The oldest chemical reactions known to man are the manufacture of soap and the production of alcohol. Since everyone fancies himself a self-styled authority on alcohol, the theme of this article will deal with soaps, detergents, and other surface-active agents and their mechanism of cleaning, surface activity, and other physical properties.
It is difficult to select one individual who could be called a pioneer in this field, because since Pliny first wrote about soap-making in the first century A. D., until Dalton theorized about surface activity and therefore explained the principle of wetting, the production of soap, or more properly, surfactants, has gradually proceeded from an art to a science without the great investigation that has been enjoyed by other chemical processes.
Soaps play a vital role in our everyday life in promoting health and cleanliness. It is not generally known that these products also play an equally important role in many industries.
Disinfectants, waxes, polishes, cosmetics, and lubricants and greases are analogues of soap, but since the topic of this paper is detergency and surface activity or wetting, the discussion will be limited to the water-soluble soaps or detergents.
Water-soluble soaps are detergents and wetting agents. Recently certain new synthetic organic compounds have been exploited and are being used for detergency purposes, wetting purposes or both. These new products have proved advantageous in numerous applications in industry and are also popular in household products because their effectiveness is not materially affected by hard water.
Ordinary soaps react with the calcium and magnesium in hard water to form the often heard “bath tub ring”, that is common in hard water areas of the country, especially in rural areas.
It may be said that detergents and wetting agents consists of two parts; first, the water-soluble or hydrophilic portion of the molecule; and second, the oil-soluble (water-repelling) or hydrophobic portion. The combination of these two groups gives a molecule, which because of its dual tendencies, is extremely active at oil and water interfaces in reducing surface tension. For example, water and oil do not mix with each other because water cannot wet an oily surface.
The forces of attraction between water and oil molecules are much smaller than the attraction of water for other water molecule, and not large enough to overcome the surface tension of the water. In the presence of a third substance that contains a hydrophilic (water-loving) and a hydrophobic (oil-loving) group in the same molecule, the surface tension is reduced so that the droplets of oil and water can become commingled to form an emulsion.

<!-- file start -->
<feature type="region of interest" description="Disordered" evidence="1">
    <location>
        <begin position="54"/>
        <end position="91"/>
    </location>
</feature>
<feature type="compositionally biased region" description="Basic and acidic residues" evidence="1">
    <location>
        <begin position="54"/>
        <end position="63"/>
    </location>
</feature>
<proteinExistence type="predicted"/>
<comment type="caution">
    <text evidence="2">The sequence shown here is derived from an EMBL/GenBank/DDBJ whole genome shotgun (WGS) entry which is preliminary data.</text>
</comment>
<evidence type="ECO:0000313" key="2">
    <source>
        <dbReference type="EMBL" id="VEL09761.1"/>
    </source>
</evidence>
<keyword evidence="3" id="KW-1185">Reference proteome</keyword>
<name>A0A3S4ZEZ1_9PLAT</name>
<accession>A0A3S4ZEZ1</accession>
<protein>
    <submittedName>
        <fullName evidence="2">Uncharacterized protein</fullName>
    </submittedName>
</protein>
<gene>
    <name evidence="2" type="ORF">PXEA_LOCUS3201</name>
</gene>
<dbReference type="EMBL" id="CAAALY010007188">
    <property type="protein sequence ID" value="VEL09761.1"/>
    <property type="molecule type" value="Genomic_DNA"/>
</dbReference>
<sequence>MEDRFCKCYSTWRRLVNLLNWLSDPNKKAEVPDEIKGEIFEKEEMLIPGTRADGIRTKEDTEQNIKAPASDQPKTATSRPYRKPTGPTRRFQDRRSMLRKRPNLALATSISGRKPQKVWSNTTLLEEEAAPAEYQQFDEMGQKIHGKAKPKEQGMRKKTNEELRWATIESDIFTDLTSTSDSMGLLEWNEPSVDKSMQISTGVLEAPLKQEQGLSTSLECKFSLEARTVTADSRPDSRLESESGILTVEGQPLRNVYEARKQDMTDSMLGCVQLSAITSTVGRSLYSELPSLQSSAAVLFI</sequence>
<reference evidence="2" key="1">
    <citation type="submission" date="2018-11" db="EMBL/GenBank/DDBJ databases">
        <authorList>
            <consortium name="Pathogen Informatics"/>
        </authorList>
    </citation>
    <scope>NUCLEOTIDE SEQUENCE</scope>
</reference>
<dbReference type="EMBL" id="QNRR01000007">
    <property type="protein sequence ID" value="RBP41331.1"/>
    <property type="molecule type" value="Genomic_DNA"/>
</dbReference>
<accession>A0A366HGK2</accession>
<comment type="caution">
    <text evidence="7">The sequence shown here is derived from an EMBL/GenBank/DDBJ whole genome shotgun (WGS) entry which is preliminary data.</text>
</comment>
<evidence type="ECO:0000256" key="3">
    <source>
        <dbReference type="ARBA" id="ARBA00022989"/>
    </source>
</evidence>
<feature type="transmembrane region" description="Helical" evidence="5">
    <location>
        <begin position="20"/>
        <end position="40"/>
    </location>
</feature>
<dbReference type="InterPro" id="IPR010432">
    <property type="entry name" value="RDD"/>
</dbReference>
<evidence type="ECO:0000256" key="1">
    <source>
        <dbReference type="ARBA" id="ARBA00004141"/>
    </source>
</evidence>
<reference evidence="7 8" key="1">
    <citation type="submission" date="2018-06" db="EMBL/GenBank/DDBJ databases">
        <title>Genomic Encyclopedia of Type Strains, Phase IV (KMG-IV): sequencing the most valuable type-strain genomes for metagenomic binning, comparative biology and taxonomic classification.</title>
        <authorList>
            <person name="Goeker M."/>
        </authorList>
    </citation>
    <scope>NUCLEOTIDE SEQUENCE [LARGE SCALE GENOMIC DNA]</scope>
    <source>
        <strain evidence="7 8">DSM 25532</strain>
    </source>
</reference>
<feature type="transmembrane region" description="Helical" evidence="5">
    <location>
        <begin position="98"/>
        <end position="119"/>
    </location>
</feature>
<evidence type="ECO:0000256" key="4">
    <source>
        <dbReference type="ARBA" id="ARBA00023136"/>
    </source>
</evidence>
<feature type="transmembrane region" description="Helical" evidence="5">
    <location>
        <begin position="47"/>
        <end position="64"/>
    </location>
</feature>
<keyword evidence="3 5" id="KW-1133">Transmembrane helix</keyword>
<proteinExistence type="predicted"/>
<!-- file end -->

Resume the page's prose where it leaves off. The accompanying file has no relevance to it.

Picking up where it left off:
Globules of grease or oil are emulsified by being coated completely with a film of soap molecules. The hydrophobic (oil-loving) portion of the soap molecule dissolves in the grease or oil while the polar or hydrophilic portions place themselves outside in contact with the water.
The removal of oily soils from hard surfaces, such as metallic particles, etc. involves changes in both surface tension i.e. – the ability of water to wet a hard surface, and interfacial tension i.e. – the free energy between the water and the oily soil.
The first sign of detersive action is an irregular swelling on the surface due to the wetting action of the detergent which is creeping beneath the oily soil and lifting it from the solid surface.
As stated above, surfactants act as cleaners through emulsification or wetting or, a combination of both these properties. Current technology can vary these characteristics to meet specific requirements. The charge of the molecule can also be varied to produce negatively charged surfactants, i.e., anionics, or positively charged, i.e., cationics, no charge, i.e., non-ionics, or both a positive and negative charge on the same molecule, i. e., amphoteric surfactants. The physical characteristics can be differed to promote foam or create an anti-foaming compound; to disperse a powder into a suspension or to flocculate and precipitate it. The molecular structure of surface active agents can also be adjusted to obtain optimum effects as germicides, bactericides, etc.
The widespread use of synthetic detergents in household products is not without its problems. The chemical and biological stability of these materials has plagued municipal sewage treatment and disposal operations, often resulting in large volumes of unmanageable foam not only in the treatment plants, but also in canals, rivers, and other waterways. Newer developments in surfactants are possessing less resistance to bacteria, i.e., biodegradable, are already successfully being used.